Meanwhile, New York State is ground zero in the fight over physician assisted suicide after California passed the bill into law earlier this year. Advocates are planning a major campaign for a similar bill here. However, a broad coalition is mobilizing against it led by disability organizations, church groups, the State Medical Society, hospice supporters and senior advocates. Senior advocates are concerned the bill would put growing pressure on seniors with terminal illnesses to end their lives. New York State is 48th in the country in the use of hospice services which advocates believe should be promoted rather than suicide. Also, many people choosing to end their lives are depressed and the bill proposed does not adequately provide for mental health assessments. Many in states like Oregon said they wanted to end their lives because they felt there were a burden or they had lost their independence rather than because of pain issues.
November is Caregiver Month and about 150 persons attended the annual conference of the New York State Caregiving and Respite Coalition at the Desmond Hotel on Tuesday. Participants heard three, nationally known, dynamic speakers and a panel of persons directing local caregiving programs in New York State. Peter Rosenberger was the keynote speaker. He is a radio personality with a national show on IHEART radio. He has been taking care of his wife for many years and is an author and lecturer on caregiving. His website is caregiverswithhope.com
Carole Levine who runs the Next Steps in Care project for the United Hospital Fund traced the history of caregiving and why more and more persons are becoming caregivers due to changes in families. She has developed a number of very helpful manuals which are on her website. Her website is nextstepincare.org
Sheila Warnock of Share the Care talked about how her organization was founded and how it helps to promote caregiver circles of family members and friends. She spoke about “No One Should Have to go it Alone.” Go to sharethecare.org to see how to organize caregiver support groups.
In other news regarding caregiving, Governor Cuomo announced on November 5 the selection of local providers for a 5 year $67.5 million program to assist caregivers of persons with Alzheimers disease and dementias.
Here is the link to that announcement http://www.governor.ny.gov/news/governor-cuomo-announces-675-million-support-caregivers-individuals-alzheimer-s-and-other
As an advocate on aging and health issues, I have been especially interested and proud of the gains the United States has made in longevity. Men and women are living much longer than ever before. Successes in public health such as better medicines for heart disease as well as a huge reduction in smoking have been key to this change as well as the general infrastructure of support for prevention, aging and health services.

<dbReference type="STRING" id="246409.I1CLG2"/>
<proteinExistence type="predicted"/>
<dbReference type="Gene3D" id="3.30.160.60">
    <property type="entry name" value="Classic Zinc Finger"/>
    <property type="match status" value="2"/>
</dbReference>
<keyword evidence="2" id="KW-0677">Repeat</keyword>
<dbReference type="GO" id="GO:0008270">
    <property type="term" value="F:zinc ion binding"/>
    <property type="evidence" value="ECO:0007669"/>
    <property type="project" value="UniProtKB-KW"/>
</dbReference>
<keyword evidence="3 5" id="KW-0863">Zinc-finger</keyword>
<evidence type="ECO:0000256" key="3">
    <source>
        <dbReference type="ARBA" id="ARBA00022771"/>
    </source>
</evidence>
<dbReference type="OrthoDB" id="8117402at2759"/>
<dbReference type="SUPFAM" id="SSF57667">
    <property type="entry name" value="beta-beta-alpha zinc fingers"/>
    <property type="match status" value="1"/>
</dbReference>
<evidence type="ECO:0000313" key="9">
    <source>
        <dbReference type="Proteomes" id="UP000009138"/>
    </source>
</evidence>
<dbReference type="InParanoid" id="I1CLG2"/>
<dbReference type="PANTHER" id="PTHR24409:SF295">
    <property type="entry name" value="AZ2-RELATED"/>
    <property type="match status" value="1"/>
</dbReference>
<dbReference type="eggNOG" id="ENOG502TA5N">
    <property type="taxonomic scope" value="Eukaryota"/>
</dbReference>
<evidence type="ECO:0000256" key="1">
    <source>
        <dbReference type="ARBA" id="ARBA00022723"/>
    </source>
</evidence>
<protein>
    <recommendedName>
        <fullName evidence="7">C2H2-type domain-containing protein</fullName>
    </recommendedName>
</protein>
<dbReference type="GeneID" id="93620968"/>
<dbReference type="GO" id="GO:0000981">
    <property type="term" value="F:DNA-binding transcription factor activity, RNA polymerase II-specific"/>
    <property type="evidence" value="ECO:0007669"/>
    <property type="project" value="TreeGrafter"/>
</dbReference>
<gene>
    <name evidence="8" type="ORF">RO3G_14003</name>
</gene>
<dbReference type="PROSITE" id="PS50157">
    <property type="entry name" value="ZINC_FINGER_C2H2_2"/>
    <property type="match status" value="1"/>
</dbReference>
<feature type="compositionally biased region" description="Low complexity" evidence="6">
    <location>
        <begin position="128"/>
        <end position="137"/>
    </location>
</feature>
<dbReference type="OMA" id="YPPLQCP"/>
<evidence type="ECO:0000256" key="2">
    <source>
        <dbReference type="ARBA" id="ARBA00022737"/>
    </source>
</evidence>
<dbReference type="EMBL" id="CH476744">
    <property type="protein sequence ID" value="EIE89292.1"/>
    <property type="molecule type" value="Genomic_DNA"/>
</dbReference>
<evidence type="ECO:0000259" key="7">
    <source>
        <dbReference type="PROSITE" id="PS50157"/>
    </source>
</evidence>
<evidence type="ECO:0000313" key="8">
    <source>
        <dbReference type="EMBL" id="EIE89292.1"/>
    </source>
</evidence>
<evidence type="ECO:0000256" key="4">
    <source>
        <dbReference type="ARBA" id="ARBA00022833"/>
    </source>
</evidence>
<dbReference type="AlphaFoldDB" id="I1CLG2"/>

Now, though comes a wake up call about changes afoot that have nothing to do with our programs and services for older Americans. More low income white Americans are not even making it to old age. There is a very noticeable increase in middle age deaths of whites without a college education. There has been no corresponding increase in death rates for African Americans, Hispanics or other groups.
What is going on? It is not about cancer or heart disease or diabetes. Deaths from suicide, alcoholism and substance abuse are the reasons according to the study by two Princeton researchers reported last week. The increase in the death rates for these middle age whites increased 22% or at a rate only comparable in recent history to the AIDS epidemic.
The persons in this age group with only a high school education were reporting higher levels of pain as they aged which could be related to increases in obesity and a poor diet. They also are bigger users of opioid pain medicines, more than African-Americans and Hispanics, the report noted. This could explain why those groups did not have a similar increase in middle age deaths. African American deaths in middle age are still higher than Whites but the gap is closing and Hispanics are lower than both.
The report also said that the income of this group of people had dropped by 19% in recent years. This change is another result of the decline of the middle class and the loss of manufacturing jobs in smaller towns. I was born in the village of Massena and last week, Alcoa, the major employer where three generations of my family worked, announced it is closing a large part of its operations and laying off nearly 500 people.
It is heartbreaking to hear this news but then to see what the impact could be in terms of the lives of those who want to stay in the communities they grew up in.